Printer Friendly

What Birds Sing of in Libya: after Ross Kemp.

 In Brak, Surman, and places in Libya governed by water,
what breaks the night is mostly songs--the lilt,
the open pulse of thrushes warbling their cadence,
casting their burdens upon the waters; the sheer miracle
of Aves urging men to love again,
calling them to images craving tenderness:
Migrants, modern slaves, huddled on little boats,
crossing the Mediterranean--a grave wide enough
for the numbers--into the unknown, through the same routes
desert septs took while importing human commodities
into North Africa three centuries ago.
On tonight's playlist, there are moving birdsongs:
two for wishes that survive the desert but end in dinghies
ferrying favoured bunches to unnamed countries,
to likely death; some more for women,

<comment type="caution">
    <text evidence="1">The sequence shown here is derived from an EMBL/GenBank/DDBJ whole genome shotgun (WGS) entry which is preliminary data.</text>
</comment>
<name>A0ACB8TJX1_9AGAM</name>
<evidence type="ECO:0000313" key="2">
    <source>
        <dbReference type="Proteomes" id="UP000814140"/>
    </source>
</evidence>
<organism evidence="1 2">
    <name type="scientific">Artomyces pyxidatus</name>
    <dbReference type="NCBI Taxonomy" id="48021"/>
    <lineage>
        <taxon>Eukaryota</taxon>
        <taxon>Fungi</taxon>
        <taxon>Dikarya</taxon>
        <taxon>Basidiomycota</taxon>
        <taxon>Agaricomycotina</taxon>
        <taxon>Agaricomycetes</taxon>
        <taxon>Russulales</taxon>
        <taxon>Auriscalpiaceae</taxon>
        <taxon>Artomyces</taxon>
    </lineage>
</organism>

hopeful housemaids, who have their Italy-bound dreams
diverted to desert brothels; or young men in captive,
crying, praying their ransom. The flock, unwavering,
dissecting the waters with their rhythm, preaching love
yet again, calling humanity to the loss of itself.
COPYRIGHT 2018 University of Nebraska Press
No portion of this article can be reproduced without the express written permission from the copyright holder.
Copyright 2018 Gale, Cengage Learning. All rights reserved.

Article Details
Printer friendly Cite/link Email Feedback
Author:Adeoba, Gbenga
Publication:Prairie Schooner
Article Type:Poem
Geographic Code:6LIBY
Date:Mar 22, 2018
Words:184
Previous Article:La Ruta.
Next Article:Resurrection: along the coasts of Northern Africa.
Topics:

Terms of use | Privacy policy | Copyright © 2019 Farlex, Inc. | Feedback | For webmasters